My own experience was being charged while unarmed in Katmai Nat Park walking in the woods to a fishing hole. We later deduced she had cubs nearby, based on the observations of others. She charged right to me. I could have easily petted her nose (not my first instinct) she was so close. I can still recall her bad breath as she snapped her jaws and growled. Never left her all fours, just stood there and scared the shit out of me. It would have been a WAY worse day if I was armed, I believe, because it was a bluff charge and I was able to back away and avoid eye contact and utter nonsensical words in a calm voice. I really do not believe I had time to react and save my ass if I would have had a gun. Any gun. The shot would have been a bad one and who knows. BUT it is not the sudden charge situation that convinces me to carry. I was hunting with my son, about 16 years old at the time, and he ran smack into a griz in the alders out in the tundra south of King Salmon while trying to stalk a group of caribou with a bow and arrow. I was his rifle-armed backup. The encounter did not result in contact, but if it had, how would I ever feel, not being armed and unable to help him as he was mauled. In that situation a person has time to think and place a shot, and I cannot concieve of being unarmed and living with the consequences of a bad outcome. Come to find out, that bear was protecting a killed caribou which he had buried very close to where we were. We were lucky. We discovered the kill a little later when we were leaving the area and again got too close to it. That time we watched the bear zero in on us and walk towards us aggressively. We had to back up up a hill and from the hill we saw the antlers of the kill. Again, there would have been time to watch him drop down and hopefully place a shot, or shots.
Last story. Thirty minutes spent listening to a Palmer couple tell their story would convince many people to carry, I think. I met them as patients. They are both prison guards, fit and fairly large framed individuals. They were attacked by a sow with cubs and mauled over the course of a half hour or so, and were helpless. The bear would chew on her, and all he had was a stick with which to hit it, which would piss the bear off so she would turn and go after him. Then his wife would do the stick thing, and on and on back and forth for a very long time. They both survived but with significant injuries. Made a believer out of me.
Most times I when I have been within 100 yards of a bear there is NO problem and everyone leaves everyone else alone. But there are times........
Even though a 12ga has an impressive hole in the business end, there are better options. 12ga slugs are not as potent as most would think. The slugs are big and slow and typically are made of soft lead which doesn't hold up well against hard stuff. A much better option is a shorty high power rifle like a 30.06 or bigger. Their penetrating power is considerably higher than shotgun slugs. Maybe not as cool to look at as a pistol grip 12ga, but I'd take a rifle over the scatter gun any day.
Just my $.02 (from a gun nut POV anyway)
If you want to play in the woods and never see a bear, buy a grizzly tag.
So I should carry my camera at all times ready to capture wildlife pics? I didn't see much last time. Sounds like my camera will work better than bear spray....
Ya'll have GREAT advise on what weapons to carry but he initially said he CAN'T carry a firearm. Plenty of folks have been in the woods w/o firearms. It's like anything else we do in life.....a measured risk.
If all thats in your shot gun is slugs for bear its loaded wrong to began with and deer slugs are way wrong they just flatten out soft lead. My preferred setup is OO then a round called a brenneke its a harden rifled slug no hollow base alot more punch then back to OO to me that is important the stager of slug and OO. Rifles are great for hunting not so great for surprise you just can't get then into play as fast and even a shot gun can't be brought to bare (so to speak ) fast enough that is one of the reasons I have been thinking of carrying both the shot gun and bear spray the spray could buy me those few seconds I mite need to bring the shot gun into play. to tell the truth I hate that pistol grip it hurts too much to shoot very much it but it make it short. Alot of the time I don't carry a gun in the woods but I know certain places and certain times of the year you just don't go in the woods without one. Also just my $.02 your results may vary.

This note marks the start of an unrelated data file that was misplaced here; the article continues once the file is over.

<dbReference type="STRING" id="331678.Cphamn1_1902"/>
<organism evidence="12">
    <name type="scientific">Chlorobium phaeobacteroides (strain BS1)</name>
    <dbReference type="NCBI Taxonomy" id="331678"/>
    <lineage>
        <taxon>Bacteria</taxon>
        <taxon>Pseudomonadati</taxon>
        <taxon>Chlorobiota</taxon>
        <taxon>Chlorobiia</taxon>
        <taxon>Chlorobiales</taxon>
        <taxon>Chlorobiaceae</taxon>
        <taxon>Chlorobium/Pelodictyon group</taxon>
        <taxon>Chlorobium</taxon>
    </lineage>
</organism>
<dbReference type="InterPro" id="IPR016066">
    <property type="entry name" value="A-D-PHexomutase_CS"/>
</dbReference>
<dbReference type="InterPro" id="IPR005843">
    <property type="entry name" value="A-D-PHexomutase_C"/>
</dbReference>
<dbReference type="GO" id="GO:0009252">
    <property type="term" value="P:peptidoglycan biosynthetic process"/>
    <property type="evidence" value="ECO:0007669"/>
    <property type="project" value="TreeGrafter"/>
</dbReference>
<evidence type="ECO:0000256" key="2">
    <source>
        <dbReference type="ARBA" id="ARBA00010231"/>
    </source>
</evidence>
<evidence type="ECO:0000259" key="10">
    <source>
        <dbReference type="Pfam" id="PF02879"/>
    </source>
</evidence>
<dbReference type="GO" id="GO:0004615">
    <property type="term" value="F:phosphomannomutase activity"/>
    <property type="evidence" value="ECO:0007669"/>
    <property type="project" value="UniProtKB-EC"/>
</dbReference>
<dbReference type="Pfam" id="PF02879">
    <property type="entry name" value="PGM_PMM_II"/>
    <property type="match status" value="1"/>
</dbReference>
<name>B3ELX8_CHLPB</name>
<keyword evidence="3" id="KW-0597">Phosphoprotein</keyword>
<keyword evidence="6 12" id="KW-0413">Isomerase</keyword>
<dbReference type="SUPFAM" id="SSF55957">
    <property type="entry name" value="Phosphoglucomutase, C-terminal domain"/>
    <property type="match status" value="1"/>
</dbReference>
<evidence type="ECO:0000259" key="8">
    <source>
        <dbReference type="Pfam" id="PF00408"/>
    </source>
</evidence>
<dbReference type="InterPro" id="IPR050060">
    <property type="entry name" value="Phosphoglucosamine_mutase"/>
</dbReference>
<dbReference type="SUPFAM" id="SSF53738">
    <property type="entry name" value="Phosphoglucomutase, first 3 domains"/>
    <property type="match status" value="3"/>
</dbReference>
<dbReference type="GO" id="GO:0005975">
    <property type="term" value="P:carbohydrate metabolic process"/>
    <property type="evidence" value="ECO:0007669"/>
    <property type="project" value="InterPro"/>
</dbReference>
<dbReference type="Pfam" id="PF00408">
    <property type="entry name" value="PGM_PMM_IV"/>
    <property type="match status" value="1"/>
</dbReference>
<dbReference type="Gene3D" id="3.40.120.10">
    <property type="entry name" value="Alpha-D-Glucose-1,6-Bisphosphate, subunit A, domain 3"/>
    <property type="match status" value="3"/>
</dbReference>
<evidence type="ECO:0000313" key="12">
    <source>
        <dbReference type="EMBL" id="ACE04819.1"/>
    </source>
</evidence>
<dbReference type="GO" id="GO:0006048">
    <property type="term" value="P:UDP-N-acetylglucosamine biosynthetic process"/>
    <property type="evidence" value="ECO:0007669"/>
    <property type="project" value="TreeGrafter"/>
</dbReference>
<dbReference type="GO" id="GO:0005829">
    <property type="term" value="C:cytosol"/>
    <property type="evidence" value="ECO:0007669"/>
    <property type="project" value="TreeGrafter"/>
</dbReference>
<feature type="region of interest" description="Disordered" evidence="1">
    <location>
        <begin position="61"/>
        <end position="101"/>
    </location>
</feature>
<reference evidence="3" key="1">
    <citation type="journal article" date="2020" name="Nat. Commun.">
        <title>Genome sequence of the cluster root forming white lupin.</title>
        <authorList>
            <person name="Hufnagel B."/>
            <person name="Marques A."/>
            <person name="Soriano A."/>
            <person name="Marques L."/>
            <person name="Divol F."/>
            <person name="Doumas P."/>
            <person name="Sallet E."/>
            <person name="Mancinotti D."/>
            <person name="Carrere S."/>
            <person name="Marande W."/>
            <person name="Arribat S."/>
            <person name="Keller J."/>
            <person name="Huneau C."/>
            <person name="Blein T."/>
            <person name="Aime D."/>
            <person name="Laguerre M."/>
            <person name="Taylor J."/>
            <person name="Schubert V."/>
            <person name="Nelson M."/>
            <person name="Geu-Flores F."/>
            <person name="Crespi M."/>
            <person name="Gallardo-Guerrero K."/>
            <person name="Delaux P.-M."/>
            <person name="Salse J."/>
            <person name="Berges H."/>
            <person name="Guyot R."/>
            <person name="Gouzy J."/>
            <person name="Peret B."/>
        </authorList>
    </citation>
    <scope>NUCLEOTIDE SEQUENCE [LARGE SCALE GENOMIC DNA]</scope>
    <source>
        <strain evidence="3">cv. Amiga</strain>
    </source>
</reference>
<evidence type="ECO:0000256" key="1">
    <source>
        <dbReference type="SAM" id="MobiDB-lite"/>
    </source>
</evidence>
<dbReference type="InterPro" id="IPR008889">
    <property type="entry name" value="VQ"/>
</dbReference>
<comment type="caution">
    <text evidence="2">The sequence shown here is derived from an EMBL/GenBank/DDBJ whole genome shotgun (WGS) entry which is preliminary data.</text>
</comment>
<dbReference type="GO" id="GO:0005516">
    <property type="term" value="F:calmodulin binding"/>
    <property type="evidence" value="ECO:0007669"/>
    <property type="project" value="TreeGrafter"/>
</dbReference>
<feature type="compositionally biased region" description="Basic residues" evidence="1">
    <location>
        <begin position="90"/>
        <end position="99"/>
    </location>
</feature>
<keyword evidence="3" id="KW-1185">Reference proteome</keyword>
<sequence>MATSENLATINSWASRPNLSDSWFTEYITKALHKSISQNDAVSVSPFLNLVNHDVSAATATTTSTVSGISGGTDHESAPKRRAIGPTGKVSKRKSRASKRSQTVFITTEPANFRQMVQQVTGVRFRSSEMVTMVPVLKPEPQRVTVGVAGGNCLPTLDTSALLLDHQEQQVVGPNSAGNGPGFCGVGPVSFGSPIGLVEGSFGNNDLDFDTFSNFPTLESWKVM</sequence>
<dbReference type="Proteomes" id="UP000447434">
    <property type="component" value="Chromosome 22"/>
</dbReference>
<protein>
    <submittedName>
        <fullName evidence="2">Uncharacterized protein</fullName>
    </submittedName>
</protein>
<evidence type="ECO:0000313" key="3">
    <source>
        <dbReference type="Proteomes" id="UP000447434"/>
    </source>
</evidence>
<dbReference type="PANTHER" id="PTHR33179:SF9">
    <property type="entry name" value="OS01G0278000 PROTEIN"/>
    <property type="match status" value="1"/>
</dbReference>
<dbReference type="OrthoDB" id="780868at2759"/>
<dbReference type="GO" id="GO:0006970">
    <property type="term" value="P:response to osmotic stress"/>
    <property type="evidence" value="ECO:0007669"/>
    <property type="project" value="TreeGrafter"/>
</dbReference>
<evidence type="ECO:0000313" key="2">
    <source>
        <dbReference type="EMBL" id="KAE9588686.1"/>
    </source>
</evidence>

Well, near Emerald Lake in the Kootenay's, BC, while fishing on a little stream I saw this black cub scurry by my feet ... it took less than a second for me to realize what I'd seen and look up. I saw mom on her haunches about 20 feet away from me. All I had heard was rain on my rain hood before that but I used the one tool I had, a very soothing monotone voice. As I talked I saw the sow sit down on her haunches and relax. When that happened I backed away very slowly but I kept talking. The next thing I remember was being on the road madly looking for my van. Bottom line, it's good to be boring. BTW, I don't remember seeing the cub again but I knew it went behind me at first.
These days I carry an air horn on the bike and road flares when I hike. I'm not sure about the road flare, in an Eagle, AK, campground I encountered one of their big bears on a trail, again on it's hind legs and again my monotone voice soothed the beast while I stumbled trying to light the road flare which when I did captured the bears attention like a fourth of July sparkler.
I also appreciate having a shot gun but aiming any gun at a charging bear is problematic. Best advice, have that will and last testament up to date before you leave home and good luck. BTW, moose are worse.
Y'know... every spring we spend a lot of time and words on this forum telling tourists not to worry about bears up here, 'cause it's doubtful they'll ever see one close enough to count, if they see any at all. Then we start telling bear stories... :eek1
Its fun to drive them crazy Jack it seems no matter how many times we have to say it do worry about it avery year it starts again. I will make it easy if you are that worried about it don't camp get a room there problem solved.
I have done lots of research about balistics, muzzle energy, and penetration preparing for boar hunting, and I agree that a .44 mag would be marginal at best for north country grizzlies. It comes down to shot placement and bullet shape. In the case of large bear, the skin is very hard to penetrate, so you would want a max load, with a full metal jacket bullet. In the case of boar, the skin can be penetrated, but closes back to stop blood loss, so you would want max load with a flat nose bullet to punch a hole in the skin that stays open.
Back to the OP's situation: No guns allowed in Canada, so none of the above is an option.
Here is an idea: Does anyone know if there is a gun shop just inside Alaska that would accept shipped guns from the lower 48, then ship them back to lower states when the trip is over? If not, I think there is a market for one if someone is interested.
Outside the door to our room in Hyder this past May................
well then stay in and order out for pizza I see its even a victory bear.
"Awwwww, but ain't he a cute lil feller!" said the naive tourist